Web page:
Should You Invest in Ethical Companies?

2010 World’s Most Ethical Companies

Yesterday, I was excited to see that the World’s Most Ethical Companies for 2010 had outperformed the S&P 500. Ethisphere went back five years and charted the performance. They found a 53% return for the 2010 class of companies, compared to a 4% return in the S&P.

The hindsight of looking back on the performance is great. It’s telling me that I should have bought stock in those companies five years ago. We all know that hindsight is 20/20. I was curious to see if inclusion on the list is an indicator of future performance.

Should I run out and buy the companies on the 2010 list?

I decided to go back and check the performance of the companies on the first edition of Ethisphere’s list: 2007 World’s Most Ethical Companies.

Great news for ethical investing

The group of public companies on Ethisphere’s 2007 World’s Most Ethical Companies dramatically outperformed the broader market.

If you bought one share in each of the 52 companies on June 1, 2007, you would have realized a -6.34% return. In comparison, the S&P 500 had a -19.57% return and the Dow Jones Industrial Average had  a -15.80% return.

If you bought $100 worth of shares in each of the companies instead of 1 share each, your return drops to -9.83%. The difference is due almost entirely to the presence of Google and its lofty share price. (I used the Berkshire Hathaway B shares because the astronomical price of the Berkshire Hathaway A shares would have dwarfed the one share results.)

Methodology

I used SPY SPDRs, an index fund that tracks the S&P 500, and the SPDR DIAs, an index fund that tracks the Dow Jones Industrial Average.

There are 52 stocks on Ethisphere’s 2007 list that were public companies then and now. Two other companies on the list were public, but went private: Sun Microsystems and Bright Horizons. I omitted those two. There were another 38 companies that were private or whose shares were only available on foreign exchanges. I also omitted those 38 from my calculations.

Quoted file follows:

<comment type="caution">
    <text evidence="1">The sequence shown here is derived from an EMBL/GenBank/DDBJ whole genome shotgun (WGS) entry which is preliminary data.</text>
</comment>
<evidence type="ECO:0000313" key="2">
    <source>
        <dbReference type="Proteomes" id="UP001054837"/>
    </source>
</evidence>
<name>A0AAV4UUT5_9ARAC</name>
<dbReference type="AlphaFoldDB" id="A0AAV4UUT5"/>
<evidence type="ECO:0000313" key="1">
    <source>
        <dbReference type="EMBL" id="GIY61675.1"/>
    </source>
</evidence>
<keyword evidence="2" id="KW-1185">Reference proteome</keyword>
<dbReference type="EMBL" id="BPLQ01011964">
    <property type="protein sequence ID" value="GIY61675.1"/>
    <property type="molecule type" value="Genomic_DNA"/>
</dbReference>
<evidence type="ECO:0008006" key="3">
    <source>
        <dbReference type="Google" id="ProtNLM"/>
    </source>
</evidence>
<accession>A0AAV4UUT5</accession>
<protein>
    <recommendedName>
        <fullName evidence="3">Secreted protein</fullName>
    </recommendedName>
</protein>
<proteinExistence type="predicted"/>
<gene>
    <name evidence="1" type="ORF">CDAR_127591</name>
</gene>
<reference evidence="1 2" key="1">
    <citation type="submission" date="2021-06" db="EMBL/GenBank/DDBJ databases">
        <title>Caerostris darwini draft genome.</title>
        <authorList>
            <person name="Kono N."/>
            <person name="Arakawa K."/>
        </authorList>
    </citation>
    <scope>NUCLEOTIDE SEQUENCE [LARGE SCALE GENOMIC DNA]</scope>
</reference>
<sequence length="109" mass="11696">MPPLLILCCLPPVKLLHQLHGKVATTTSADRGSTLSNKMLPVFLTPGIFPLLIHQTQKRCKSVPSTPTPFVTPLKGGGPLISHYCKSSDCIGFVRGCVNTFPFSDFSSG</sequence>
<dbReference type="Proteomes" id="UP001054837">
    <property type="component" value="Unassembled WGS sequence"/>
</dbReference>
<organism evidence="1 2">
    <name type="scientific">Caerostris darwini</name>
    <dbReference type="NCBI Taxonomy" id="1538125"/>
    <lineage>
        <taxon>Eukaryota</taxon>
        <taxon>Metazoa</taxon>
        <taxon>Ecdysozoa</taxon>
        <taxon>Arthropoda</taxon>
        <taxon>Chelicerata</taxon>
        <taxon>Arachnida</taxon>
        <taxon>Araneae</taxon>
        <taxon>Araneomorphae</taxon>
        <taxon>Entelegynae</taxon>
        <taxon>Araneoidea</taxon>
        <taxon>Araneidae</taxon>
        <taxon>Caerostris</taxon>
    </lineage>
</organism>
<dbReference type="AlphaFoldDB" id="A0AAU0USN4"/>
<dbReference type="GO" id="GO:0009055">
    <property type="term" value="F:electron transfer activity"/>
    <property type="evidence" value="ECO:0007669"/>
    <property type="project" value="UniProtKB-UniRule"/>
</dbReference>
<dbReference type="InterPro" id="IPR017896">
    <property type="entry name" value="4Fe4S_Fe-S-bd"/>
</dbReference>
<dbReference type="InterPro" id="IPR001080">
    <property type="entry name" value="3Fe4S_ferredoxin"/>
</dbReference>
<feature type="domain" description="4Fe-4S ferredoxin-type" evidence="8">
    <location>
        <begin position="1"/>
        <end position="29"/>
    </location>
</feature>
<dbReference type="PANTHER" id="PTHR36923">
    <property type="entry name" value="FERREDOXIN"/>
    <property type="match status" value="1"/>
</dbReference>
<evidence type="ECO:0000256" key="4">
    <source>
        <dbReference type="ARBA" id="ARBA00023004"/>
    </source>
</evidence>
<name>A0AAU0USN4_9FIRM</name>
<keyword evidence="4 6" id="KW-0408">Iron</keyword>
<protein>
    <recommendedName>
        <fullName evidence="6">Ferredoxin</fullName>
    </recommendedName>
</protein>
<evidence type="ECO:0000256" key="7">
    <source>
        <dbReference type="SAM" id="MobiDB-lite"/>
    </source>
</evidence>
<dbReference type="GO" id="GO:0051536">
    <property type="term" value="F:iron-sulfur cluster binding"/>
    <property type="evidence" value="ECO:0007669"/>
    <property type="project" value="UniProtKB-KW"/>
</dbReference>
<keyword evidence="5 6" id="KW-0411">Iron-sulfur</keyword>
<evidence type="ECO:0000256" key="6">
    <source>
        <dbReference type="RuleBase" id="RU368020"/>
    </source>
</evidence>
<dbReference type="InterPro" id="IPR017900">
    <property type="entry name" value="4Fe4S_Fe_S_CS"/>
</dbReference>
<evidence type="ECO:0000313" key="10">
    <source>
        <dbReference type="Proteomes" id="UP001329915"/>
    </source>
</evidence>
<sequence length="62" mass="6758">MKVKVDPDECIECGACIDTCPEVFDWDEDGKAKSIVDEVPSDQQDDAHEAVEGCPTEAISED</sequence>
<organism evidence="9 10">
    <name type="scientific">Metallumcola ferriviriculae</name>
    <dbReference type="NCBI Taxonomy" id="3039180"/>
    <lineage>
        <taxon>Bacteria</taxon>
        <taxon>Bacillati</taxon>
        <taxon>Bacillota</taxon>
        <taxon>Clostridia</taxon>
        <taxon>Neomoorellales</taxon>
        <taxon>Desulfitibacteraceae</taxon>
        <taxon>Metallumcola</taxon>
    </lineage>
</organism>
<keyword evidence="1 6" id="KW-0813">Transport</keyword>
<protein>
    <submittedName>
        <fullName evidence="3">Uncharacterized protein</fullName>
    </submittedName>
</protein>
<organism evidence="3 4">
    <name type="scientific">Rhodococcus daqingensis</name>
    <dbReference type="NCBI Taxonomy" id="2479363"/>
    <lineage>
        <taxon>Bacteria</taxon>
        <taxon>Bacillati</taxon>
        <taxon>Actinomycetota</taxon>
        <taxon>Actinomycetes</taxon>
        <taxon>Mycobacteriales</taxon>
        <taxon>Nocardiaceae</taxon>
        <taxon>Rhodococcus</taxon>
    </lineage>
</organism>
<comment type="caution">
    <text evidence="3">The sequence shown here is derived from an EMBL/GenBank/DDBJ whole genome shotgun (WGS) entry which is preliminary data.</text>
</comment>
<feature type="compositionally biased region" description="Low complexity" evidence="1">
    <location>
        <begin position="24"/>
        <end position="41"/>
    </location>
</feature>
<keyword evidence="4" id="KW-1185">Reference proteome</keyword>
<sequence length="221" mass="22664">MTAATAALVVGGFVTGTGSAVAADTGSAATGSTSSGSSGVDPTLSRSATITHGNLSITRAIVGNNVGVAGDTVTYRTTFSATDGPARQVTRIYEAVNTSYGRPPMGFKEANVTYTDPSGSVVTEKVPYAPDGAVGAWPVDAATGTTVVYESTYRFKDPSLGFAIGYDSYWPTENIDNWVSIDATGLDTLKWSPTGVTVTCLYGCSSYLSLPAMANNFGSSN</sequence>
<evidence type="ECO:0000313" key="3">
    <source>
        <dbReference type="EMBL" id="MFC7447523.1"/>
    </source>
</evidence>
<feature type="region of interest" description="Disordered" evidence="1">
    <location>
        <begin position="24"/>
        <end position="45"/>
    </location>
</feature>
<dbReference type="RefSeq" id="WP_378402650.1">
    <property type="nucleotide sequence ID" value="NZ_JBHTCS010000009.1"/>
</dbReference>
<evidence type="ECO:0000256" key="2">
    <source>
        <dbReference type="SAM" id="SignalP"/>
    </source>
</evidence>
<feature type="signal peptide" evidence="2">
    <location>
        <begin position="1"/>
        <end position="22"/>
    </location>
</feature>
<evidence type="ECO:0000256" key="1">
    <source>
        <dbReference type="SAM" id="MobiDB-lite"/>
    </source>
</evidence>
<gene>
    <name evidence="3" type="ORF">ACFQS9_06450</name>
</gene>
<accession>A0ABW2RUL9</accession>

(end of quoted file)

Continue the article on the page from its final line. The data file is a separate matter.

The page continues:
I used the adjusted close price from Yahoo’s historical prices for the 52 companies, SPY and DIA shares, which adjusts the close price for dividends and splits.

Here is the spreadsheet with the underlying values: http://spreadsheets.google.com/pub?key=t5Tg37_FEqFq71zqApUq0Pw&output=html. Feel free to double-check my math or challenge my methodology.

What does it mean?

I own some of the shares on the list, so I’m well aware that almost as many companies underperformed. (After all, it is an average return.) Eighteen of the 52 companies performed worse than the SPY shares. There does not seem to be a clustering of returns or any one big or gain in the group of 52. It seems to me that these ethical companies, as a group, just outperform the broader market.

If I had more time, I might go back to the 2008 list and the 2009 list to see how those companies have done over a shorter term.

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Trackbacks/Pingbacks

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    [...] Another is looking at shareholder return. A panelist cited the improved performance of the companies that have won Ethisphere’s Most Ethical Company award. [...]

  2. Should You Invest in the World’s Most Ethical Companies 2011 Edition | Compliance Building - March 17, 2011

    [...] at Ethisphere’s 2007 World’s Most Ethical Companies and tracked their performance forward to determine whether you should invest in ethical companies. The answer was “yes.” That first class, as a whole, did outperform the broader [...]